The Executive Board of the International Monetary Fund (IMF) says Nigeria’s economy is at a critical juncture, having been hit hard by the COVID-19 pandemic.
The board said this on Monday in a statement it released in Washington D. C. on conclusion of its 2020 Article IV Consultation with Nigeria.
It, however, commended the Federal Government for acting swiftly to adopt a pandemic-related support package equivalent to 0.3 per cent of GDP in the 2020 revised federal budget in spite of limited fiscal space.
It said that following a sharp drop in oil prices and capital outflows, real Gross Domestic Product (GDP) was estimated to have contracted by 3.2 per cent in 2020 amidst the pandemic-related lockdown.
It also said that headline inflation rose to 14.9 per cent in November 2020, a 33-month high, reflecting core and food inflation increases emanating from supply shortages due to the lockdown effected to curb infections.
It added that the land-border closure and continued import restrictions also contributed to the contraction, while unemployment rate reached 27 per cent in the second quarter of 2020, with youth unemployment at 41 per cent.
According to it, capital outflow risks arise from the record-low domestic interest rates and large foreign holdings of domestic securities.
On the upside, recovering oil prices and completion of the Dangote oil refinery could catalyse more domestic crude oil production and boost growth, it said.
“External vulnerabilities due to lower oil prices and weak global demand have increased, with the current account remaining in deficit in the first half of 2021.
“In April 2020, Nigeria received IMF emergency financial assistance of 3.5 billion dollars under the Rapid Financing Instrument to help cushion the impact of the pandemic.”
Going forward, the fund emphasised the need for urgent policy adjustment and more fundamental reforms to sustain macroeconomic stability and lift growth and employment.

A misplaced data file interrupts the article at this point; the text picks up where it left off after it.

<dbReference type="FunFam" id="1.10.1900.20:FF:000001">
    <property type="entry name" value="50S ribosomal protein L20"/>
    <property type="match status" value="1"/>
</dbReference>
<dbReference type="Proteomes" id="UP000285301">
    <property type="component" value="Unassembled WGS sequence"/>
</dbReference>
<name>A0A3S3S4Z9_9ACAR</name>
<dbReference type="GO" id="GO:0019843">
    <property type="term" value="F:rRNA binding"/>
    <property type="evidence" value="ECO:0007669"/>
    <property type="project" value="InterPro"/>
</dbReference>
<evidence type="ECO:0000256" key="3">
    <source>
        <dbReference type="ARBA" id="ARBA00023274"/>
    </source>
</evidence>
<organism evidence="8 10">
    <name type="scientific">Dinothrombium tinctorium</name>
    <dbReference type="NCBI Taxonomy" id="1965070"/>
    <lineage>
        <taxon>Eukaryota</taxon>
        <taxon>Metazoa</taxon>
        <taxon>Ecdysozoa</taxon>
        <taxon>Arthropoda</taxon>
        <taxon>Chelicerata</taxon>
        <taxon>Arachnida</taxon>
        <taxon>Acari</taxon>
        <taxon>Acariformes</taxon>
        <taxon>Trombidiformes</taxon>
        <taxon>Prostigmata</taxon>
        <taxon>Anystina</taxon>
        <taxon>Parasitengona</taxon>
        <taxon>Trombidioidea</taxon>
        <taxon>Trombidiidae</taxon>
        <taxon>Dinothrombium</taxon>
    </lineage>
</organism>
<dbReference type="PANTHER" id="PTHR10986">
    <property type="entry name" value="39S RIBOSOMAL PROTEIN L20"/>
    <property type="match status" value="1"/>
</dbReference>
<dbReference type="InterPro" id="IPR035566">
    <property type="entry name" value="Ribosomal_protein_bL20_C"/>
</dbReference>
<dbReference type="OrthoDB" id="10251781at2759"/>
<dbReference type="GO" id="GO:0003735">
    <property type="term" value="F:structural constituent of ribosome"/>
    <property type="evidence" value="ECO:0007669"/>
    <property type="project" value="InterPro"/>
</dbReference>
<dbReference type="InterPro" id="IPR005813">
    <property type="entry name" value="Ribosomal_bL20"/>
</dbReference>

“Directors welcomed notable reforms undertaken in the fiscal sector, including removal of the fuel subsidy and steps to implement cost-reflective tariff increases in the power sector.
“However, they stressed the need for significant revenue mobilisation to reduce fiscal sustainability risks, relying initially on progressive and efficiency-enhancing measures with higher tax rates awaiting a more sustained economic recovery.
“They highlighted the need for improved social safety nets to cushion potential negative impacts on the poor.”
In the statement, the IMF’s board observed that multiple rates, limited flexibility and foreign exchange shortages were posing challenges.
It therefore recommended a gradual and multi-step approach to establishing a unified and clear exchange rate regime with the near-term focus on allowing for greater flexibility and removing the payments backlog.
“Directors observed that the accommodative monetary stance remains appropriate in the near term, although tightening may be warranted if balance of payments or inflationary pressures were to increase.
“In the medium term, the monetary policy operational framework should be reformed and Central Bank financing of budget deficit phased out in order to reduce inflation.”
While welcoming the resilience of the banking sector, the board called for continued vigilance to contain financial stability risks.
According to it, COVID-19 debt relief measures for bank clients should remain time-bound and limited to those with good pre-crisis fundamentals.
It welcomed recent progress in structural reforms and called for continued reforms aimed at promoting economic diversification and reducing the dependence on oil and increasing employment.
It also encouraged strengthening governance and anti-corruption frameworks, including compliance with Anti-Money Laundering/Combating the Financing of Terrorism (AML/CFT) measures.
The Bretton Woods institution hailed the ratification of the African Continental Free Trade Area (AfCFTA) and underscored that implementing trade-enabling reforms remained critical to rejuvenate growth.